Competition, canceled deals led to downfall [The Honolulu Star-Advertiser :: ]
(Honolulu Star-Advertiser (HI) Via Acquire Media NewsEdge) May 11--In the end, the distinctive curved mirrors of Sopogy's concentrating solar power technology could not compete with standard photovoltaic panels for the cost-effective production of electricity.
Honolulu-based Sopogy quietly slipped into insolvency in March after running into a number of obstacles, including plunging prices for PV panels. Sopogy had preliminary agreements to sell its concentrating solar power collectors to developers of solar energy projects but lost the contracts when the companies switched to lower-cost PV panels.
Sopogy wasn't the only casualty from the worldwide glut in PV panels that hit the market about five years ago. Hoku Corp., a local company that was building a polysilicon production plant in Idaho, filed for bankruptcy in July after many of its customers canceled their orders for polysilicon, the primary component in PV panels. The Hoku closure followed the bankruptcies of dozens of PV panel makers in the U.S., Europe and Asia.
Sopogy, founded in 2002 by local entrepreneur Darren Kimura, had success selling its technology to commercial customers around the world who used the steam and superheated water generated by the solar collectors for a variety of industrial applications, including tuna canning, seawater desalination, crude oil extraction and air conditioning. Kimura left Sopogy in March 2013.
Several Sopogy executives and board members who were at the company when it closed declined to be interviewed for this story.
Sopogy began moving into the field of power generation with a pilot project called Holaniku at Keahole Point that went online in 2009 at the Natural Energy Laboratory of Hawaii on the Kona Coast. Holaniku is operated by Keahole Solar Power, which was spun off from Sopogy in 2007.
The facility was designed so that most of its 2-megawatt generating capacity would be used to provide steam and industrial hot water to companies located at NELHA, with excess heat being sent to turbines to generate electricity, according to Kimura.
Althoughtheelectrical generation portion of Holaniku was rated at 500 kilowatts, itneveroperatedatfullcapacity, accordingtoHawaiianElectricCo. HECO's Hawaii island subsidiary had signed a power purchase agreement to buy "as-available energy" from the Holaniku facility.
Despite the issues at Holaniku, Keahole Solar Power moved forward with a much larger 5-megawatt project in West Oahu that was designed with Sopogy's "MicroCSP" solar collectors as the power source.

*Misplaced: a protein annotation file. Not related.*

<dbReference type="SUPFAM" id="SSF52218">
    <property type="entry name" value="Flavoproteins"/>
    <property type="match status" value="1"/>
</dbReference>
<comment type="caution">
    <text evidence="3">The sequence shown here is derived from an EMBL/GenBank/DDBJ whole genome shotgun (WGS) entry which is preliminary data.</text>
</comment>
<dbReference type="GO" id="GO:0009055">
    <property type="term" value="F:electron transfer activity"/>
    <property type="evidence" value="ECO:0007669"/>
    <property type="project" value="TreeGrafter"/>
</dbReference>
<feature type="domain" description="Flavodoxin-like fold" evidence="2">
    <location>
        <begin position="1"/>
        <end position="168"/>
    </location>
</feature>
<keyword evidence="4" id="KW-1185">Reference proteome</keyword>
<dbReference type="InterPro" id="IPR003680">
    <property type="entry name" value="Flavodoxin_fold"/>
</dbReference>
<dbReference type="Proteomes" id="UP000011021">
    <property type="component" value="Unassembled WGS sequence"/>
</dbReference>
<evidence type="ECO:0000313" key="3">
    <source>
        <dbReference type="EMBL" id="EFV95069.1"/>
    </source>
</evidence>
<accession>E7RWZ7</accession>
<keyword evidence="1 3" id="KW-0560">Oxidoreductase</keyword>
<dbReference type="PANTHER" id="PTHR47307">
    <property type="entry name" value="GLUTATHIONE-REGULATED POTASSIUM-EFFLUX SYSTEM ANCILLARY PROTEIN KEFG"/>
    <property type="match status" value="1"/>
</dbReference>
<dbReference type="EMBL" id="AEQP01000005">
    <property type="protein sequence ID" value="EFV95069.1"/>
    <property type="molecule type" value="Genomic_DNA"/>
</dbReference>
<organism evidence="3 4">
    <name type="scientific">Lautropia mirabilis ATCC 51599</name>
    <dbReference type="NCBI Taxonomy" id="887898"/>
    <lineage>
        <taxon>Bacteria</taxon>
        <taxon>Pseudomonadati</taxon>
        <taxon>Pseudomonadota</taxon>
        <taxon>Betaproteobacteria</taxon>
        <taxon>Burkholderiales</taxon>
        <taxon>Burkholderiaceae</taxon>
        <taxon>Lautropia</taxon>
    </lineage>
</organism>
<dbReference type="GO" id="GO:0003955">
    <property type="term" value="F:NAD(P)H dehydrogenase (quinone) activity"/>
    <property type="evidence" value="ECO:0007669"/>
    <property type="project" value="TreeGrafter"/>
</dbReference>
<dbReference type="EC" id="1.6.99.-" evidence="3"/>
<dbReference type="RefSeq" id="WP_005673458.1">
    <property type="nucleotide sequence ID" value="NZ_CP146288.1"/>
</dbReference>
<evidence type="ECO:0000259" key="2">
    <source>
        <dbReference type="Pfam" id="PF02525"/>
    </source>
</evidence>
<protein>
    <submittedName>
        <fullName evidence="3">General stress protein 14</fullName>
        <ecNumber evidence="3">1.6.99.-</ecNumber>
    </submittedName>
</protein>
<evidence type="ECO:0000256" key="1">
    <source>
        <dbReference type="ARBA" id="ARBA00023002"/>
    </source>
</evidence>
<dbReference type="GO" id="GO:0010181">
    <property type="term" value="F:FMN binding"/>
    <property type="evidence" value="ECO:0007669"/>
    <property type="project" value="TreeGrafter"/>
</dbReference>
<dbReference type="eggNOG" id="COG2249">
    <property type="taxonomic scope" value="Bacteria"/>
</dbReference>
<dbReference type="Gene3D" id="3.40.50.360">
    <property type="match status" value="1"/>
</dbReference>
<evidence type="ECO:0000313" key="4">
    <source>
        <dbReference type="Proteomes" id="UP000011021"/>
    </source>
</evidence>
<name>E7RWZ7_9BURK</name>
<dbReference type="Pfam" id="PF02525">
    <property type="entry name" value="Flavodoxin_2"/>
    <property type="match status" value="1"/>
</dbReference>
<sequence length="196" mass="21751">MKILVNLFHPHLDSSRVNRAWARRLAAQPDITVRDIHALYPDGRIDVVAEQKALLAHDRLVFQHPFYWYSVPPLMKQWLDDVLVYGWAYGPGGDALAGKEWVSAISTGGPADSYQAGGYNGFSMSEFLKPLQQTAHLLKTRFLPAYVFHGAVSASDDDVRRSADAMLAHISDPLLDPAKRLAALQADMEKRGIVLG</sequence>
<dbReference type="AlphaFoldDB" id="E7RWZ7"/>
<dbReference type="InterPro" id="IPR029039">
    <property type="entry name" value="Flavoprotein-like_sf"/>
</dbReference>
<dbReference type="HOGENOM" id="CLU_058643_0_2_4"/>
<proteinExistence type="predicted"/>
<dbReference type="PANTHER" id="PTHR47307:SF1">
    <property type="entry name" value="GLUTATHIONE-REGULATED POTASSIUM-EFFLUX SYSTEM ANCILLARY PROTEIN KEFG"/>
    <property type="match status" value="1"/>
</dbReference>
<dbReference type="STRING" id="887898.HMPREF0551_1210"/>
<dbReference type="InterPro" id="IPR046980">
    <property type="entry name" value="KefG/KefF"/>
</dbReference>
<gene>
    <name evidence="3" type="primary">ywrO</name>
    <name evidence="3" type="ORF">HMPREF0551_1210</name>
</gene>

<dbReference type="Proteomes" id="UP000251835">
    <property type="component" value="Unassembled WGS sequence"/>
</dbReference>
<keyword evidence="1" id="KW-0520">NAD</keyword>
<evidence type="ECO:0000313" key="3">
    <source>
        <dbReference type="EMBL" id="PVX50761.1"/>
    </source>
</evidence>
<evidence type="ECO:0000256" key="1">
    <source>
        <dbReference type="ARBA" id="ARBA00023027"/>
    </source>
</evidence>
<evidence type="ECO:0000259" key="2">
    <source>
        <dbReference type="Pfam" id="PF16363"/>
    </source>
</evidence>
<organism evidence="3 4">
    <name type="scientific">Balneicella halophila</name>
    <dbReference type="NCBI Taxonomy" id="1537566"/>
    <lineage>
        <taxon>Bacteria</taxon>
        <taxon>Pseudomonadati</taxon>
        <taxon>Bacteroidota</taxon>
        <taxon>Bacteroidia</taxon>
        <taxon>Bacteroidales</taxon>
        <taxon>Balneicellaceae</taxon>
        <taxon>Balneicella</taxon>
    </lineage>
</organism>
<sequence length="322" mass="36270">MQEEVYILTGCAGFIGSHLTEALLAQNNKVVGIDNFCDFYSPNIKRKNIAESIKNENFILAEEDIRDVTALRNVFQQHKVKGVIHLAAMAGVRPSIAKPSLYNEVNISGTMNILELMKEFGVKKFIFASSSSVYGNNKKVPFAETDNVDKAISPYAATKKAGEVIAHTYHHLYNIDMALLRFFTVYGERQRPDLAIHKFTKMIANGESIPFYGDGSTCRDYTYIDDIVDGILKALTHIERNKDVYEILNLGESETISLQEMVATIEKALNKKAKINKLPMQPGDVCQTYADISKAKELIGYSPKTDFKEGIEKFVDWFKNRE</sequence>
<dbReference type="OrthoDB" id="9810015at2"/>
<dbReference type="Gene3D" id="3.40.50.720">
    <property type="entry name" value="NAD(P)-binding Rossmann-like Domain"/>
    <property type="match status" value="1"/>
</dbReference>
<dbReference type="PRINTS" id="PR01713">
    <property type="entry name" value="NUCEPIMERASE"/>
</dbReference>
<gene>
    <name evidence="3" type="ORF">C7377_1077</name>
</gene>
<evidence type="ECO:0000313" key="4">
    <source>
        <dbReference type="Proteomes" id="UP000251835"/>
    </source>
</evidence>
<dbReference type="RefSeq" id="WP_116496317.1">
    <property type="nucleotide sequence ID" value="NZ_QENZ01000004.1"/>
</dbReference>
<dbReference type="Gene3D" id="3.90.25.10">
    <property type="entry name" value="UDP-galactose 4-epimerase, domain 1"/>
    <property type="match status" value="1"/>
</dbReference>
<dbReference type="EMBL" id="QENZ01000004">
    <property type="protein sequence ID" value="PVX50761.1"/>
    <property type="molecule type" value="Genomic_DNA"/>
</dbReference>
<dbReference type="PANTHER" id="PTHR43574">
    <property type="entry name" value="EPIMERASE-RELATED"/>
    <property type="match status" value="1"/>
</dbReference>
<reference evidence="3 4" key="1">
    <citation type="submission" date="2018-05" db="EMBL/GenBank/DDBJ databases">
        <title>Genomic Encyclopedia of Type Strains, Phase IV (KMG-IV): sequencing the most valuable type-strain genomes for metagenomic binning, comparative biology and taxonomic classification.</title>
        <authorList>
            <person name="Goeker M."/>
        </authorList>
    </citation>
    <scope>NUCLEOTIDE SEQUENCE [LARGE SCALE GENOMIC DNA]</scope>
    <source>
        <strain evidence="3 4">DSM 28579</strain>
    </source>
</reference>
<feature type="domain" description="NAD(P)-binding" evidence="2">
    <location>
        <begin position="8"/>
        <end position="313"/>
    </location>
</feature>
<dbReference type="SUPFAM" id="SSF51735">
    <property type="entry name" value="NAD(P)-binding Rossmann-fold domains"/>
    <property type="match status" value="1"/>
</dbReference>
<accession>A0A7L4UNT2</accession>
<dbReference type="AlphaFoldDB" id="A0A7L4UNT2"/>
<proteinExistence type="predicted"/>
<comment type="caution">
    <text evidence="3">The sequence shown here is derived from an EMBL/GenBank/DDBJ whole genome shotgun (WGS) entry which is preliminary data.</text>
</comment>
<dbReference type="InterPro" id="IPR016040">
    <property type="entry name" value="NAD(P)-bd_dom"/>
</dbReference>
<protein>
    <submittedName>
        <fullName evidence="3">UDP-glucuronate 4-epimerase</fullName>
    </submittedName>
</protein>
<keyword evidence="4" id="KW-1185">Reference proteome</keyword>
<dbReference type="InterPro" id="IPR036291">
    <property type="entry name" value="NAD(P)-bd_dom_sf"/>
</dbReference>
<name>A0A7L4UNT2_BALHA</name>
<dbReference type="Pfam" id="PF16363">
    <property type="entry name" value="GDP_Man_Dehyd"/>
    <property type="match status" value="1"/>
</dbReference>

Sopogy's technology uses parabolic mirrors made of polished aluminum to collect sunlight and focus it on a tube carrying a heat-transfer fluid, usually mineral oil. The mineral oil is heated to about 500 degrees Fahrenheit and pumped through an evaporator where the heat is used to vaporize a liquid refrigerant. The vapors turn a turbine that generates electricity. The mineral oil is then sent back to the mirrors to be reheated, and the vaporized refrigerant is cooled and returned to a liquid state to be used again.
Keahole Solar Power in March 2012 signed a PPA with HECO for the West Oahu project to be built on 43 acres of land to be leased from the Department of Hawaiian Home Lands. The project, called Kalaeloa Solar One, was to feature nearly 1,000 Sopogy MicroCSP collectors.
But with PV panel prices falling, and the loss of Treasury Department cash incentive programs for solar projects, it became clear that MicroCSP collectors were not going to pencil out for Kalaeloa Solar One, Kimura said. KSP switched technologies and instead opted for PV panels for the project.
Sopogy was dealt an even larger blow when a Chinese company backed out of a memorandum of understanding to use Sopogy's technology in a 200-megawatt energy project in China.
Sopogy was one of several Hawaii startups that benefited from a now-defunct state program known as Act 221 that provided tax breaks to investors who put money into local tech companies. An official at the Hawaii Department of Taxation said the office does not compile data linking the amount of credit claimed to individual qualified companies. However, Kimura said many of Sopogy's larger investors, companies such as Mitsui & Co., SunEdison, Sempra Energy and 3M, did not have a Hawaii tax liability and therefore were not eligible to claim the credit.
Kimura also said that while Sopogy was authorized by the state Legislature to issue up to $45 million in special-purpose revenue bonds, it never exercised that option.
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